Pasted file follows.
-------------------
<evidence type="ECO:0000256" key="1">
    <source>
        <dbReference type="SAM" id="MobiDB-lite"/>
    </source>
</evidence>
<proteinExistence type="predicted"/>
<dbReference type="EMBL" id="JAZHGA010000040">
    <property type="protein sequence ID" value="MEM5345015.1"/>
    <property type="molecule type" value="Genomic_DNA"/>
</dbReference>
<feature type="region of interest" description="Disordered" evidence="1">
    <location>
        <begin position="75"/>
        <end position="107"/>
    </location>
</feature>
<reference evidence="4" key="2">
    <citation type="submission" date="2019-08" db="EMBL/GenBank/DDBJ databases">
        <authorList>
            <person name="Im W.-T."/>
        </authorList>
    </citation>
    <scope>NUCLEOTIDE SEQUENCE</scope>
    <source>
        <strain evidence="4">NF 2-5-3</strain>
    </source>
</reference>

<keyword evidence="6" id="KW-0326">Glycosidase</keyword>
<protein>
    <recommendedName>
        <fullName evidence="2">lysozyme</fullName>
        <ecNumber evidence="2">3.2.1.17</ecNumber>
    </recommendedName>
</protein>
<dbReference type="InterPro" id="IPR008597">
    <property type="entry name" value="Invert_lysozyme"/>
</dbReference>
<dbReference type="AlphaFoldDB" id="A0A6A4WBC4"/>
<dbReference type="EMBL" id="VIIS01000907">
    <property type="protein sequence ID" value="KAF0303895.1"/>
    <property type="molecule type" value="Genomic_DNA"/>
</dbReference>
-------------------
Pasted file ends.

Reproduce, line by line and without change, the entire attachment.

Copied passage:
<evidence type="ECO:0000256" key="1">
    <source>
        <dbReference type="SAM" id="MobiDB-lite"/>
    </source>
</evidence>
<proteinExistence type="predicted"/>
<dbReference type="EMBL" id="JAZHGA010000040">
    <property type="protein sequence ID" value="MEM5345015.1"/>
    <property type="molecule type" value="Genomic_DNA"/>
</dbReference>
<feature type="region of interest" description="Disordered" evidence="1">
    <location>
        <begin position="75"/>
        <end position="107"/>
    </location>
</feature>
<reference evidence="4" key="2">
    <citation type="submission" date="2019-08" db="EMBL/GenBank/DDBJ databases">
        <authorList>
            <person name="Im W.-T."/>
        </authorList>
    </citation>
    <scope>NUCLEOTIDE SEQUENCE</scope>
    <source>
        <strain evidence="4">NF 2-5-3</strain>
    </source>
</reference>

<keyword evidence="6" id="KW-0326">Glycosidase</keyword>
<protein>
    <recommendedName>
        <fullName evidence="2">lysozyme</fullName>
        <ecNumber evidence="2">3.2.1.17</ecNumber>
    </recommendedName>
</protein>
<dbReference type="InterPro" id="IPR008597">
    <property type="entry name" value="Invert_lysozyme"/>
</dbReference>
<dbReference type="AlphaFoldDB" id="A0A6A4WBC4"/>
<dbReference type="EMBL" id="VIIS01000907">
    <property type="protein sequence ID" value="KAF0303895.1"/>
    <property type="molecule type" value="Genomic_DNA"/>
</dbReference>